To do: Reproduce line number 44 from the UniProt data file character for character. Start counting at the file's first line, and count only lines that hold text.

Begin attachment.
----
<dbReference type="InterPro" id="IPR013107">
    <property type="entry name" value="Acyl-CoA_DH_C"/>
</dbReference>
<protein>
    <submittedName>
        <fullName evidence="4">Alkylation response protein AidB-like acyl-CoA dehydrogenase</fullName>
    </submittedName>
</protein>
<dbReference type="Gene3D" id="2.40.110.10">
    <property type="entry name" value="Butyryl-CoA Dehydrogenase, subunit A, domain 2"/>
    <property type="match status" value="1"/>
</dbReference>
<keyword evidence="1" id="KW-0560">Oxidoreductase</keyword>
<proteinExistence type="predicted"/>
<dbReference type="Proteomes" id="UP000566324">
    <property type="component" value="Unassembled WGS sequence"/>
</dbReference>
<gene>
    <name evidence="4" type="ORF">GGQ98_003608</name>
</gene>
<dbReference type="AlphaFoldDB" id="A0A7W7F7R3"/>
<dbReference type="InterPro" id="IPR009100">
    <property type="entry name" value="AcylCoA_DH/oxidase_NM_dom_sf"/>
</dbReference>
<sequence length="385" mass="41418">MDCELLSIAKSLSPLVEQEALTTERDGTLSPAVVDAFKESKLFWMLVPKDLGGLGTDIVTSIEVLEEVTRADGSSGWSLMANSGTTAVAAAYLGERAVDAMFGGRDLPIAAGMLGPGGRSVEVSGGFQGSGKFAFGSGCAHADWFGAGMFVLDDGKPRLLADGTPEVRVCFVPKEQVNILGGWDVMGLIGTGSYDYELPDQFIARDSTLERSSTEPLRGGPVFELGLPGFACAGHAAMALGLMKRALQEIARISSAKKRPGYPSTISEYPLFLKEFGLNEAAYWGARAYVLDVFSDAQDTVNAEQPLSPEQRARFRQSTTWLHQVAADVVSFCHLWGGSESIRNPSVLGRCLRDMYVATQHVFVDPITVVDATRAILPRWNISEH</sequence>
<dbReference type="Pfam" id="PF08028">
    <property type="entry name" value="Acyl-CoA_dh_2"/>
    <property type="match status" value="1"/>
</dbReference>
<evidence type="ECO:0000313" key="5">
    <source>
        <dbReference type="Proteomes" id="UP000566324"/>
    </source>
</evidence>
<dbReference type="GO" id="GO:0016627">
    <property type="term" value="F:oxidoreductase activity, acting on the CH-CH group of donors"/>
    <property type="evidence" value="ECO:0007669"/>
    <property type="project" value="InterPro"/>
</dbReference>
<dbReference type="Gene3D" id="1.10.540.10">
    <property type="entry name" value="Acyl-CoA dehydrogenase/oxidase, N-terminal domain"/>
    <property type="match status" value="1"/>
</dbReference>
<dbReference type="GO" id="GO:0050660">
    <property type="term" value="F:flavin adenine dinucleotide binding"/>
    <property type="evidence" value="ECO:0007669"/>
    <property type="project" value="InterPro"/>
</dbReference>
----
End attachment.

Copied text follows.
<dbReference type="GO" id="GO:0050660">